Hopefully, this percentage is high. If not, however, it shows room for major improvement and revenue generation. After all, in 2017, Autotrader found that less than half of new car shoppers (and less than 25% of used car shoppers) were introduced We’ll say it again: room for improvement. Start tracking this KPI today.
The second dealership success KPI we have here helps show how well your dealership service department wins over customers. Did their experiences with service make them feel confident in this dealership?
According to one study, close to half of car shoppers reported that their experience in the service department “greatly influenced” their likelihood of buying another vehicle from the dealership. That’s the sentiment this KPI focuses on, and the reason you should be tracking is.
Our recommendation: Look at the percentages of customers who formed a sales-service connection, and implement sales and service initiatives to start improving those.
It is hard to argue that new car sales are the true heart of a dealership. What’s more exciting than a hot sales streak, killing it on commission, blowing up your quota, and stealing customers from all your competition?
So sure, the heart goes to new sales, but repeat customers are the backbone of a dealership and one of the most important elements for true long-term market domination. As a result, this is a key performance indicator that needs to be paid attention to.
The KPI to measure here is pretty simple: the percentage of your customers that are repeats. That should naturally be broken out by sales and service, but you can get more granular too.
Feel free to look at demographics, zip-codes with high repeat customer rates, etc. These can help you narrow down audiences to target with marketing that encourages repeat business.
Our recommendation: Keep tabs on your repeat customer percentage — and look into what makes a customer not come back to your dealership.
All this goes hand-in-hand with our next KPI, the dealer’s best friend… referrals.
Referrals are amazing. Referrals bring in new customers that end up having a 16% higher Lifetime Value (another very useful KPI to consider, actually). Who doesn’t want more of that for their dealership?
And yet, this is rarely a KPI that we see of major importance to dealers, and that translates into the same problem we see over and over — accidentally overlooking an awesome source of revenue.
This is an area with lots of room for improvement. In fact, a study by Texas Tech found that only 15% of dealership salespeople actually ask for referrals.
This really shouldn’t be the case. According to the same study, an impressive 83% of people are willing to refer if they receive quality service, but only 29% do.
Really, all you gotta do is ask.
Our recommendation: Start tracking the average number of referrals per sale, and do everything you can to help salespeople and service techs solicit referrals.
Measuring efficiency among personnel might seem a little odd — often tracking this kind of metric means impending staff reductions and morale suffers.
But the intention here isn’t to use discoveries of inefficiency as justification for firings — it is an opportunity to find out how to maximize everyone’s ability. The goal isn’t to create more work for your employees, but to establish a benchmark to then work from.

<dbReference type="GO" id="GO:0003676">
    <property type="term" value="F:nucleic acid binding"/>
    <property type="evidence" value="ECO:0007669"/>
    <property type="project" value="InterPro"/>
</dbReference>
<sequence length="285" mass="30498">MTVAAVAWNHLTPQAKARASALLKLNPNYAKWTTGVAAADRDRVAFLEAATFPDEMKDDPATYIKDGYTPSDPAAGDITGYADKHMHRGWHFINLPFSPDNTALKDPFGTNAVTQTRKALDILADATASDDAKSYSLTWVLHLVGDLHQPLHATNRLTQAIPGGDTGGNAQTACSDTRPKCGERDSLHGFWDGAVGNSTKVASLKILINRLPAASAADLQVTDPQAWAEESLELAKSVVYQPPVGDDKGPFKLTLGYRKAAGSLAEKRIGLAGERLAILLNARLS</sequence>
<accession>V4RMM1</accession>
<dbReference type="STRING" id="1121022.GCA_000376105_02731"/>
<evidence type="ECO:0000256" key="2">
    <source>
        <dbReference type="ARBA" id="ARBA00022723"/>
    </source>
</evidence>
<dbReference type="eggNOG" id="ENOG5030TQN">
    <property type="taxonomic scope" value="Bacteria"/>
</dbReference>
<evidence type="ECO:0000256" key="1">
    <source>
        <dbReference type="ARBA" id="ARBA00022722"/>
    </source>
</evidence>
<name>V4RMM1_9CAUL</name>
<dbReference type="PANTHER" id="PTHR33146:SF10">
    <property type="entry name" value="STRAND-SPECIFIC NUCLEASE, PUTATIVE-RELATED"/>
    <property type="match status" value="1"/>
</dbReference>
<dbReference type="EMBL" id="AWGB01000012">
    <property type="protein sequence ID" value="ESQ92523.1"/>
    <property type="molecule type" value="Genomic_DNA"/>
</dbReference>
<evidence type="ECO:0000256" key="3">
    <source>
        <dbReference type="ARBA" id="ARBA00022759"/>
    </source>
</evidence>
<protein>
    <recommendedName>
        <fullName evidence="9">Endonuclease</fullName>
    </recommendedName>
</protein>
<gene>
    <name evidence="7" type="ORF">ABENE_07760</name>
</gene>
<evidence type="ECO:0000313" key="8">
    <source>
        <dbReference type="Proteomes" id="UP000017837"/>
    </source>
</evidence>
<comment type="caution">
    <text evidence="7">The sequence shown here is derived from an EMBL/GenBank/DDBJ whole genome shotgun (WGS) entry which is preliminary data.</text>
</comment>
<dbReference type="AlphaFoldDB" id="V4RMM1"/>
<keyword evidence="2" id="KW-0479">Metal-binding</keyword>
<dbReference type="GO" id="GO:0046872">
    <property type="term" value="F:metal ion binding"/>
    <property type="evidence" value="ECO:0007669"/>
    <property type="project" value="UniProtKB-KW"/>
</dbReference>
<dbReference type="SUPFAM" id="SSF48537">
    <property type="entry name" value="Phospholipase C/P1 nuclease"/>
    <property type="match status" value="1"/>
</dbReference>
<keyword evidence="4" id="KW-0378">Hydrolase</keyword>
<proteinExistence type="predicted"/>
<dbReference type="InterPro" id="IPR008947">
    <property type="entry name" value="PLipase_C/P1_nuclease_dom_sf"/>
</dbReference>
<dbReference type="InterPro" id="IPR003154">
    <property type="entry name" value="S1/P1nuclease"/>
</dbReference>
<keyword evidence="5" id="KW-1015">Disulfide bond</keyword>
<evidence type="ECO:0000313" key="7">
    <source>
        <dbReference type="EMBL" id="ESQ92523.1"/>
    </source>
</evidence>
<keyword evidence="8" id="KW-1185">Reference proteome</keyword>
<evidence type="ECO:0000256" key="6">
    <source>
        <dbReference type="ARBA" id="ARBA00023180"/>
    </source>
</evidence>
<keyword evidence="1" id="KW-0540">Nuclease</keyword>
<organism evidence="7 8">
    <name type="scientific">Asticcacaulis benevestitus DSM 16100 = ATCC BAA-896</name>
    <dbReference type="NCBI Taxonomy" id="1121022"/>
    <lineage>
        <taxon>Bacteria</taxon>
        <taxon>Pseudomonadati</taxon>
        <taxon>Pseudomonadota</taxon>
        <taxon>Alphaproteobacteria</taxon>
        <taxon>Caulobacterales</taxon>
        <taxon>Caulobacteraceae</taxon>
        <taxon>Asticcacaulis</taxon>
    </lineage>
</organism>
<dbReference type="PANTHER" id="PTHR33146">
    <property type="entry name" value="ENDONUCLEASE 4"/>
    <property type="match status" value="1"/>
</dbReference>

An actual measure to use here is the Personnel Expense to Gross Revenue Ratio, that’s the expense of employing all personnel (though again you can break this up to be much more granular) compares to your dealership’s gross revenue.
Calculate this dealership success KPI, and then take steps to improve it. Where are inefficiencies occurring, and what training, tools, or technology can be brought in to remove that roadblock?
This is another KPI to track consistently and calculate historically. Matching this data against other time periods can help you diagnose the cause of inefficiencies and other issues.
Our recommendation: Get started tracking your dealership’s personnel expense to gross revenue ratio. Consider doing the calculations for the last three years while you’re at it, to give yourself head start.
This is actually a subject we talk about a lot — most recently in our webinar All Your Questions About Millennial Car Shoppers — Answered. We talk about it so often because it matters a great deal to the future success of dealerships.
We all know that the information age has shifted power to the consumer. Naturally word of mouth has always been important, but now people have access to mass word of mouth.
It used to be that if one person had a bad experience, they’d complain about it to a friend over lunch and not go to that dealership again. Now, they complain about it on Facebook, informing their 562 friends about how bad that dealership is, or go to a review site and let everyone who ever checks that review site know. Either is a much more impactful outcome from a poor experience than it used to be.
This change snuck up on a lot of dealerships, many of whom haven’t totally adjusted to this new online reputation management. That’s one of the reasons social media interaction is such an important type of KPI to keep an eye on — doing so gives you a leg up on the sluggish competition.
There are many individual social media and online WOM KPIs, and which are important will depend most on your dealership’s unique situation (callback to our common KPI concerns). Still, there are some powerful (and almost universal) Social Media and Online WOM channels — such as
Our recommendation: Track interaction on your most important social media channels, including online reputation channels like Google My Business and Yelp. Response rate (even response time) to negative reviews or poor experiences should be one of these social KPIs you pay the most attention to.
Got questions about these KPIs of dealership success? We’re here to help. Shoot us a message at firstname.lastname@example.org at any time!